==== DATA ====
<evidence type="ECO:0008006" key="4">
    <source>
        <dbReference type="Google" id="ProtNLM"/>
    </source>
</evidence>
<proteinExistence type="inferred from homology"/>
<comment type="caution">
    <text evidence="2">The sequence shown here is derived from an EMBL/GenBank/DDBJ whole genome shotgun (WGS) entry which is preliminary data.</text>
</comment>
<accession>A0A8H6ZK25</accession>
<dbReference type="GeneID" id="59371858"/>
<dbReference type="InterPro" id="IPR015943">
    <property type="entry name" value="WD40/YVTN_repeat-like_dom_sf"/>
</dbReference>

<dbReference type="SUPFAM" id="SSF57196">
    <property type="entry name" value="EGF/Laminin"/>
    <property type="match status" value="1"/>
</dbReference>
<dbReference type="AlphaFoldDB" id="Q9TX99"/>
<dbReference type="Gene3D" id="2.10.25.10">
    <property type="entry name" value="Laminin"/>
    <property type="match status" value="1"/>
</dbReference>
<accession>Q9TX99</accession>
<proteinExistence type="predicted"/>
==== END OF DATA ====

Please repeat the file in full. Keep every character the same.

<evidence type="ECO:0008006" key="4">
    <source>
        <dbReference type="Google" id="ProtNLM"/>
    </source>
</evidence>
<proteinExistence type="inferred from homology"/>
<comment type="caution">
    <text evidence="2">The sequence shown here is derived from an EMBL/GenBank/DDBJ whole genome shotgun (WGS) entry which is preliminary data.</text>
</comment>
<accession>A0A8H6ZK25</accession>
<dbReference type="GeneID" id="59371858"/>
<dbReference type="InterPro" id="IPR015943">
    <property type="entry name" value="WD40/YVTN_repeat-like_dom_sf"/>
</dbReference>

<dbReference type="SUPFAM" id="SSF57196">
    <property type="entry name" value="EGF/Laminin"/>
    <property type="match status" value="1"/>
</dbReference>
<dbReference type="AlphaFoldDB" id="Q9TX99"/>
<dbReference type="Gene3D" id="2.10.25.10">
    <property type="entry name" value="Laminin"/>
    <property type="match status" value="1"/>
</dbReference>
<accession>Q9TX99</accession>
<proteinExistence type="predicted"/>